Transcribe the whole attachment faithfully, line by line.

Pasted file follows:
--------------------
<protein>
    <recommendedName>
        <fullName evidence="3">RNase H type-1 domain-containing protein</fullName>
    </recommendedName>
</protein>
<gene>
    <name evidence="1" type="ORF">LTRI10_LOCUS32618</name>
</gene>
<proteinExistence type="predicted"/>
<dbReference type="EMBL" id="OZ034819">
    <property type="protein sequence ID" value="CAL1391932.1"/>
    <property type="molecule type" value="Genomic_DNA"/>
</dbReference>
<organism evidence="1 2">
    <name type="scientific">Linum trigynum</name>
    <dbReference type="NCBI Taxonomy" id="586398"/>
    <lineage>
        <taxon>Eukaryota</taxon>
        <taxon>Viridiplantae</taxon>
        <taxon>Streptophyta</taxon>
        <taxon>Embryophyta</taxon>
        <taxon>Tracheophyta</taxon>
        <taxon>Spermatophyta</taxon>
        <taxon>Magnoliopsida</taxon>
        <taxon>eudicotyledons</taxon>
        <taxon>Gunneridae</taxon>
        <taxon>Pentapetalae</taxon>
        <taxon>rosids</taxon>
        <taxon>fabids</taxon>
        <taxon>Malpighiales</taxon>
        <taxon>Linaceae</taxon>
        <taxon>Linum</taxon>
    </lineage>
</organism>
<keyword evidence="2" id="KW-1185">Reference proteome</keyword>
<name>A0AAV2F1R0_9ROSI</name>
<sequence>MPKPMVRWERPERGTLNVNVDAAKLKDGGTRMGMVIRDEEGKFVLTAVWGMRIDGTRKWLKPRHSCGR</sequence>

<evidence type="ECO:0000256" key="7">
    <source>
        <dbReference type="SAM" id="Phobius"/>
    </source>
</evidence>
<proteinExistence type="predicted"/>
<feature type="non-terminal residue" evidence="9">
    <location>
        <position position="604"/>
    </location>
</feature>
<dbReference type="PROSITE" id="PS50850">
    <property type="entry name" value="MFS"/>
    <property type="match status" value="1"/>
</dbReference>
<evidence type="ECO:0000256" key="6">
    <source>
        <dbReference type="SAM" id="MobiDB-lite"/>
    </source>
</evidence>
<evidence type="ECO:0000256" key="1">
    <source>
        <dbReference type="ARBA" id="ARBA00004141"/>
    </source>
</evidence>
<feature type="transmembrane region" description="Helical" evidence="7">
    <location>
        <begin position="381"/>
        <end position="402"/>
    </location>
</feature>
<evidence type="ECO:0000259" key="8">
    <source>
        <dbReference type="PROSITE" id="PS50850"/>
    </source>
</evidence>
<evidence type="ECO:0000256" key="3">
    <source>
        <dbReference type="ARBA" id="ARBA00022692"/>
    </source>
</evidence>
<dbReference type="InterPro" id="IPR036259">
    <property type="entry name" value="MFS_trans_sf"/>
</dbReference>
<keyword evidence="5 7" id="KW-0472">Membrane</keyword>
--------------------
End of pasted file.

<protein>
    <recommendedName>
        <fullName evidence="3">RNase H type-1 domain-containing protein</fullName>
    </recommendedName>
</protein>
<gene>
    <name evidence="1" type="ORF">LTRI10_LOCUS32618</name>
</gene>
<proteinExistence type="predicted"/>
<dbReference type="EMBL" id="OZ034819">
    <property type="protein sequence ID" value="CAL1391932.1"/>
    <property type="molecule type" value="Genomic_DNA"/>
</dbReference>
<organism evidence="1 2">
    <name type="scientific">Linum trigynum</name>
    <dbReference type="NCBI Taxonomy" id="586398"/>
    <lineage>
        <taxon>Eukaryota</taxon>
        <taxon>Viridiplantae</taxon>
        <taxon>Streptophyta</taxon>
        <taxon>Embryophyta</taxon>
        <taxon>Tracheophyta</taxon>
        <taxon>Spermatophyta</taxon>
        <taxon>Magnoliopsida</taxon>
        <taxon>eudicotyledons</taxon>
        <taxon>Gunneridae</taxon>
        <taxon>Pentapetalae</taxon>
        <taxon>rosids</taxon>
        <taxon>fabids</taxon>
        <taxon>Malpighiales</taxon>
        <taxon>Linaceae</taxon>
        <taxon>Linum</taxon>
    </lineage>
</organism>
<keyword evidence="2" id="KW-1185">Reference proteome</keyword>
<name>A0AAV2F1R0_9ROSI</name>
<sequence>MPKPMVRWERPERGTLNVNVDAAKLKDGGTRMGMVIRDEEGKFVLTAVWGMRIDGTRKWLKPRHSCGR</sequence>

<evidence type="ECO:0000256" key="7">
    <source>
        <dbReference type="SAM" id="Phobius"/>
    </source>
</evidence>
<proteinExistence type="predicted"/>
<feature type="non-terminal residue" evidence="9">
    <location>
        <position position="604"/>
    </location>
</feature>
<dbReference type="PROSITE" id="PS50850">
    <property type="entry name" value="MFS"/>
    <property type="match status" value="1"/>
</dbReference>
<evidence type="ECO:0000256" key="6">
    <source>
        <dbReference type="SAM" id="MobiDB-lite"/>
    </source>
</evidence>
<evidence type="ECO:0000256" key="1">
    <source>
        <dbReference type="ARBA" id="ARBA00004141"/>
    </source>
</evidence>
<feature type="transmembrane region" description="Helical" evidence="7">
    <location>
        <begin position="381"/>
        <end position="402"/>
    </location>
</feature>
<evidence type="ECO:0000259" key="8">
    <source>
        <dbReference type="PROSITE" id="PS50850"/>
    </source>
</evidence>
<evidence type="ECO:0000256" key="3">
    <source>
        <dbReference type="ARBA" id="ARBA00022692"/>
    </source>
</evidence>
<dbReference type="InterPro" id="IPR036259">
    <property type="entry name" value="MFS_trans_sf"/>
</dbReference>
<keyword evidence="5 7" id="KW-0472">Membrane</keyword>